A failure to act can cripple you before you leave the starting line. If you’ve tried (and failed) to set a New Year’s resolution (or several) in the past, I know it might be hard to believe in yourself. Doubt is a nagging voice in your head that will resist personal growth with every ounce of its being. The only way to defeat doubt is to believe in yourself. Who cares if you’ve failed a time or two? This year, you can try again (but better this time).

                  4. Too much thinking, not enough doing.

                  The best self-help book in the world can’t save you if you fail to take action. Yes, seek inspiration and knowledge, but only as much as you can realistically apply to your life. If you can put just one thing you learn from every book or article you read into practice, you’ll be on the fast track to success.

                  5. You’re in too much of a hurry.

                  If it was quick-and-easy, everybody would do it, so it’s in your best interest to exercise your patience muscles.

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                  6. You don’t enjoy the process.

                  Is it any wonder people struggle with their weight when they see eating as a chore and exercise as a dreadful bore? The best fitness plan is one that causes the least interruption to your daily life. The goal isn’t to add stress to your life, but rather to remove it.

                  The best of us couldn’t bring ourselves to do something we hate consistently, so make getting in shape fun, however you’ve gotta do it. That could be participating in a sport you love, exercising with a good friend or two, joining a group exercise class so you can meet new people, or giving yourself one “free day” per week where you forget about your training plan and exercise in any way you please.

                  7. You’re trying too hard.

                  Unless you want to experience some nasty cravings, don’t deprive your body of pleasure. The more you tell yourself you can’t have a food, the more you’re going to want it. As long as you’re making positive choices 80-90% of the time, don’t sweat the occasional indulgence.

                  8. You don’t track your progress.

                  Keeping a written record of your training progress will help you sustain an “I CAN do this” attitude. All you need is a notebook and a pen. For every workout, record what exercises you do, the number of repetitions performed, and how much weight you used if applicable. Your goal? Do better next time. Improving your best performance on a regular basis offers positive feedback that will encourage you to keep going.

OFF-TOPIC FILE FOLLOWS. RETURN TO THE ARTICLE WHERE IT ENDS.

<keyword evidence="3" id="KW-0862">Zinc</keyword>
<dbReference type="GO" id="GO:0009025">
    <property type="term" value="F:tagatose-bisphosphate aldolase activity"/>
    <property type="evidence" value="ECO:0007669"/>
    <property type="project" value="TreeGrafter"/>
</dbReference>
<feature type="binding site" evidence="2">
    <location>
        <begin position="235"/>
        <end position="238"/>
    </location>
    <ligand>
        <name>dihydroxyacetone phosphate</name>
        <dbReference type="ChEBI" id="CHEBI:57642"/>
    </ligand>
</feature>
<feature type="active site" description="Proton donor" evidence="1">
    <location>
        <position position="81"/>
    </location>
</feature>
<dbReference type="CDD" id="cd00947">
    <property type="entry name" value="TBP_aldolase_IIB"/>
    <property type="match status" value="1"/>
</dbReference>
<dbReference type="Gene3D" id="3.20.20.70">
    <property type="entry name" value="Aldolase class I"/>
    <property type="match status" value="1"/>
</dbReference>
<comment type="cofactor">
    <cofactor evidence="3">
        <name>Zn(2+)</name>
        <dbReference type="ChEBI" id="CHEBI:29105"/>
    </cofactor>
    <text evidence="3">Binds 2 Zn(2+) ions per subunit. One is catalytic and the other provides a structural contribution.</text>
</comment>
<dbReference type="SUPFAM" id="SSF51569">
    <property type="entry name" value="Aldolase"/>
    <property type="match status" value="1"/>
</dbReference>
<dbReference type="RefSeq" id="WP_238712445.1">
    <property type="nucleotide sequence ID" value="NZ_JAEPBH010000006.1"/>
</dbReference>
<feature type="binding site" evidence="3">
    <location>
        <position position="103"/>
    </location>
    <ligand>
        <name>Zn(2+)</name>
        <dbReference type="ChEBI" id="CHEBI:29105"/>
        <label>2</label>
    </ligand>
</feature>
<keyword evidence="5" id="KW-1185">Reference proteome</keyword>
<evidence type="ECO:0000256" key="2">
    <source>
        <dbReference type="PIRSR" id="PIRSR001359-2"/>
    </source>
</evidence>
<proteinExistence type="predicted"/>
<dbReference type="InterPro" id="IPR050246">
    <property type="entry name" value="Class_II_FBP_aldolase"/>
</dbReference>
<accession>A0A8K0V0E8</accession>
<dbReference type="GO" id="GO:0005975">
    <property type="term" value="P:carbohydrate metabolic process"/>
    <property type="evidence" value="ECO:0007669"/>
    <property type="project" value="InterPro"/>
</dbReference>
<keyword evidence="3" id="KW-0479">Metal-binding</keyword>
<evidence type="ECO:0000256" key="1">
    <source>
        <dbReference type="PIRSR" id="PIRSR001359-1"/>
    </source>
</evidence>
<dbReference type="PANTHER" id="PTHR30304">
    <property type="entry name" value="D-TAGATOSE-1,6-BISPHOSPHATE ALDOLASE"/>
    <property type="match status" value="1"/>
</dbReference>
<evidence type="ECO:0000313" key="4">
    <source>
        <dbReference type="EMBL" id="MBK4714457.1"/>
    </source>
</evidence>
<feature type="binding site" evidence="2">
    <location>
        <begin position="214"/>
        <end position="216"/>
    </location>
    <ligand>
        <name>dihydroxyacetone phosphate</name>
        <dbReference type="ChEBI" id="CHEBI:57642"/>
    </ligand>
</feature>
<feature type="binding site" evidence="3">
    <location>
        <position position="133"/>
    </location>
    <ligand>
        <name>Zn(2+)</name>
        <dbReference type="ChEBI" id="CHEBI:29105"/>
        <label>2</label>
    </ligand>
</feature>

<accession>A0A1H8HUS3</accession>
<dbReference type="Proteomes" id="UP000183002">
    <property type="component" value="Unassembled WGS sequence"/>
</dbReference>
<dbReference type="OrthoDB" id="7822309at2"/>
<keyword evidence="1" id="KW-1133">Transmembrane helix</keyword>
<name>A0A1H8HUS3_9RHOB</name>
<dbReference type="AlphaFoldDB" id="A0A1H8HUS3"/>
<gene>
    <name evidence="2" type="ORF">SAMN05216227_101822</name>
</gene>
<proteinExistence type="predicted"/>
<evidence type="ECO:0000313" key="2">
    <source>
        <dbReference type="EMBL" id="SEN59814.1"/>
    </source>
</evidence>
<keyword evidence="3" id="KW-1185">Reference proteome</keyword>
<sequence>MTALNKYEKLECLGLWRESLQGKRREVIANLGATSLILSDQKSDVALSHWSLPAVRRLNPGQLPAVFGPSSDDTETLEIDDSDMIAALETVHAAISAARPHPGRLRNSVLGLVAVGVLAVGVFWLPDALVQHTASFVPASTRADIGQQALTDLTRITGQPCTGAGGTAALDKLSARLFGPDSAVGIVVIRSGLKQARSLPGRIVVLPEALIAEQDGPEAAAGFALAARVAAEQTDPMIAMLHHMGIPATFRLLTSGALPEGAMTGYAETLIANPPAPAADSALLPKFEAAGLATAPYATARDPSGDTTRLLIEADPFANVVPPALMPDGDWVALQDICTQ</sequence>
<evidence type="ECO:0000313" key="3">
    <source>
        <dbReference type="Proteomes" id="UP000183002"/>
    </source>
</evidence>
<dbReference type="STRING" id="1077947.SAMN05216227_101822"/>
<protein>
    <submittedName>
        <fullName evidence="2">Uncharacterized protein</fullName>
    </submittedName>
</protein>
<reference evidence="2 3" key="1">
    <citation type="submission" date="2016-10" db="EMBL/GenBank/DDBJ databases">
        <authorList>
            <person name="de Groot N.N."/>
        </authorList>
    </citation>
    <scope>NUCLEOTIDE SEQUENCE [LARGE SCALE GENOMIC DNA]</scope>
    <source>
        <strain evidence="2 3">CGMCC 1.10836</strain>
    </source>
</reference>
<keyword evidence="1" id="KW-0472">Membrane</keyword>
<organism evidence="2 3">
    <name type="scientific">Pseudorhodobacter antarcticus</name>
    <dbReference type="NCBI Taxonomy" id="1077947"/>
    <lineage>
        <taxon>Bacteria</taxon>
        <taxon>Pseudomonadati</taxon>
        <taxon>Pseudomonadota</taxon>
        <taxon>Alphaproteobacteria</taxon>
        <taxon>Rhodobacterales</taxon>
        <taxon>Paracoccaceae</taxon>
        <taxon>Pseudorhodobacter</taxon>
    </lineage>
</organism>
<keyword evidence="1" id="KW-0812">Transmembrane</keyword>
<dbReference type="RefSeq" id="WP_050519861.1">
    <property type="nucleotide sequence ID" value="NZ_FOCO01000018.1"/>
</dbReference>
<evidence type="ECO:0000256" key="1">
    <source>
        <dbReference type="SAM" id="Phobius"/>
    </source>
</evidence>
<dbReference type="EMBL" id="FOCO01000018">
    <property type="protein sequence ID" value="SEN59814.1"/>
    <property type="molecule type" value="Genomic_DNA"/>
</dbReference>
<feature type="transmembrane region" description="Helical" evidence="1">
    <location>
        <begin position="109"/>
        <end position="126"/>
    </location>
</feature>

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                  9. You have no social support.

                  It can be hard to stay motivated when you feel alone. The good news? You’re not alone: far from it. Post a status on Facebook asking your friends if anybody would like to be your gym or accountability buddy. If you know a co-worker who shares your goal, try to coordinate your lunch time and go out together so you’ll be more likely to make positive decisions. Join a support group of like-minded folks on Facebook, LinkedIn, or elsewhere on the internet. Strength in numbers is powerful, so use it to your advantage.

                  10. You know your what but not your why.

                  The biggest reason why most New Year’s resolutions fail: you know what you want but you not why you want it.

                  Yes: you want to get fit, lose weight, or be healthy… but why is your goal important to you? For example:

                  Do you want to be fit so you can be a positive example that your children can admire and look up to?

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                  Do you want to lose fat so you’ll feel more confident and sexy in your body than ever before?

                  Do you want to be healthy so you’ll have increased clarity, energy, and focus that would carry over into every single aspect of your life?

                  Whether you’re getting in shape because you want to live longer, be a good example, boost your energy, feel confident, have an excuse to buy hot new clothes, or increase your likelihood of getting laid (hey, I’m not here to judge) is up to you. Forget about any preconceived notions and be true to yourself.

                  • The more specific you can make your goal,
                  • The more vivid it will be in your imagination,
                  • The more encouraged you’ll be,
                  • The more likely it is you will succeed (because yes, you CAN do this!).

                  I hope this guide to why New Year’s resolutions fail helps you achieve your goals this year. If you found this helpful, please pass it along to some friends so they can be successful just like you. What do you hope to accomplish next year?